The mosaic being released today by the mission and the imaging team does not contain Earth — along with the Sun, our planet is hidden behind Saturn. However, it was taken when Cassini was closer to Saturn and therefore shows more detail in the rings than the one taken in 2006.
“Of all the many glorious images we have received from Saturn, none are more strikingly unusual than those taken from Saturn’s shadow,” said Carolyn Porco, Cassini’s imaging team lead based at the Space Science Institute in Boulder, Colorado. “They unveil a rare splendor seldom seen anywhere else in our solar system.”
This image from NASA’s Cassini spacecraft shows a vast river system on Saturn’s moon Titan. It is the first time images from space have revealed a river system so vast and in such high resolution anywhere other than Earth.
NASA’s Voyager 1 spacecraft has entered a new region at the far reaches of our solar system that scientists feel is the final area the spacecraft has to cross before reaching interstellar space.
Scientists refer to this new region as a magnetic highway for charged particles because our sun’s magnetic field lines are connected to interstellar magnetic field lines.
Check out the article here
Ice Water Found on Mercury!
NASA announced today that its Messenger spacecraft has discovered “compelling” evidence of frozen water and possible organic materials on Mercury’s north pole (shown left in red), confirming the decades of suspicion in the scientific community.
“The neutron data indicate that Mercury’s radar-bright polar deposits contain, on average, a hydrogen-rich layer more than tens of centimeters thick beneath a surficial layer 10 to 20 centimeters thick that is less rich in hydrogen,” according to David Lawrence, a Johns Hopkins University physics scientist working on the Messenger project.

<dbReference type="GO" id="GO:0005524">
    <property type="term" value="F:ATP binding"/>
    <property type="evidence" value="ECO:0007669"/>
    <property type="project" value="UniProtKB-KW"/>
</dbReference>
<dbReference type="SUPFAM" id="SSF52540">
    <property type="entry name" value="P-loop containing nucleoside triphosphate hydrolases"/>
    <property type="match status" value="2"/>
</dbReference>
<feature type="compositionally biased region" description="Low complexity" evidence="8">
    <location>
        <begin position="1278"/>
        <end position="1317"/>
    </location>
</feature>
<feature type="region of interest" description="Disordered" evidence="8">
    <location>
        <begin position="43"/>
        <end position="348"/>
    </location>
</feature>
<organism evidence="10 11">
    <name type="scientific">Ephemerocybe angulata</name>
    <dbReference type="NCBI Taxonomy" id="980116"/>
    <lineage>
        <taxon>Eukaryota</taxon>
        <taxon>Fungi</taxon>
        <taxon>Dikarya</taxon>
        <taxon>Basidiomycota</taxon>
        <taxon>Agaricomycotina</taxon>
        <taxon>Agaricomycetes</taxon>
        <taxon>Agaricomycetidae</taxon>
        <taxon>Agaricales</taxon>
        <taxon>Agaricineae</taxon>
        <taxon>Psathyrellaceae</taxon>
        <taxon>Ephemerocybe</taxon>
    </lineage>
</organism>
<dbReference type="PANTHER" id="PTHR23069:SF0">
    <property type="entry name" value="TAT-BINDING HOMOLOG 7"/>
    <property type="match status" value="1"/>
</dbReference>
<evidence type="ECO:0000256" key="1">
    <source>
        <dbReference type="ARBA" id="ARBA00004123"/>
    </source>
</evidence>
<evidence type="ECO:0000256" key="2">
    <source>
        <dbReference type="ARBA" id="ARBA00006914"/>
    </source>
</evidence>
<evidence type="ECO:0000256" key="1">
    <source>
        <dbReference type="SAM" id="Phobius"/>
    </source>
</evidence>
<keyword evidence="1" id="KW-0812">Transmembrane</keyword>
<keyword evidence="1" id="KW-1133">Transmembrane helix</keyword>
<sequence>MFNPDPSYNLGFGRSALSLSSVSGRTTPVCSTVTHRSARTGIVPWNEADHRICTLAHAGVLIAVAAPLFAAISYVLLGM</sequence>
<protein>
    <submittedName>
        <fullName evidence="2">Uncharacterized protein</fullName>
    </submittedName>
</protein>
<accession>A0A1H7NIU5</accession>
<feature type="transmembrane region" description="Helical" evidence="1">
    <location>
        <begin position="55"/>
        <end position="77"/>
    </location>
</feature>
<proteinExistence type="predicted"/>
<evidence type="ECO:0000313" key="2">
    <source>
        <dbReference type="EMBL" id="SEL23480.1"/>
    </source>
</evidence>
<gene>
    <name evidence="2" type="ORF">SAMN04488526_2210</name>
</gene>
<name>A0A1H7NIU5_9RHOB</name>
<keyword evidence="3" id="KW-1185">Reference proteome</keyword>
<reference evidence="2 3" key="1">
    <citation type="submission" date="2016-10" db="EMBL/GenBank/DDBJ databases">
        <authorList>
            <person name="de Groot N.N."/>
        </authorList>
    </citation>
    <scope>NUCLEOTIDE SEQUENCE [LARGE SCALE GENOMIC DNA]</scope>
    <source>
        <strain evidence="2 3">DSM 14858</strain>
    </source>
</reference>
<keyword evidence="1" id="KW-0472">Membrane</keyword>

A form of spacecraft propulsion using the radiation pressure of light from a star or laser to push enormous ultra-thin mirrors to high speeds. Japan’s JAXA successfully tested IKAROS in 2010. The goal was to deploy and control the sail and for the first time determining the minute orbit perturbations caused by light pressure. Orbit determination was done by the nearby AKATSUKI probe from which IKAROS detached after both had been brought into a transfer orbit to Venus.
A NASA probe orbiting Mars has captured new photos of two dead spacecraft frozen in place at their Red Planet graves.
The photos were taken by NASA’s powerful Mars Reconnaissance Orbiter (MRO), which has been circling the planet since 2006.
The spacecraft first spied NASA’s dead Phoenix Mars Lander in the Martian arctic on Jan. 26 in a color photo that reveals the lander and its frigid surroundings as they appeared following Phoenix’s second winter on the planet. The Phoenix spacecraft landed successfully on Mars in 2008.
In a separate photo, MRO also spotted the three-petal landing platform that delivered NASA’s Mars rover Spirit to the surface of the Red Planet in January 2004. The platform used parachutes and airbags to bounce to a stop on Gusev crater so the Spirit rover could begin its mission.
Rosetta’s Closest Asteroid Flyby Photos (July 10, 2010)
The Rosetta spacecraft took its first close-up images of the asteroid Lutetia on July 2010, revealing it to be a heavily cratered, elongated rock.
Image: ESA 2010 MPS for OSIRIS Team MPS/UPD/LAM/IAA/RSSD/INTA/UPM/DASP/IDA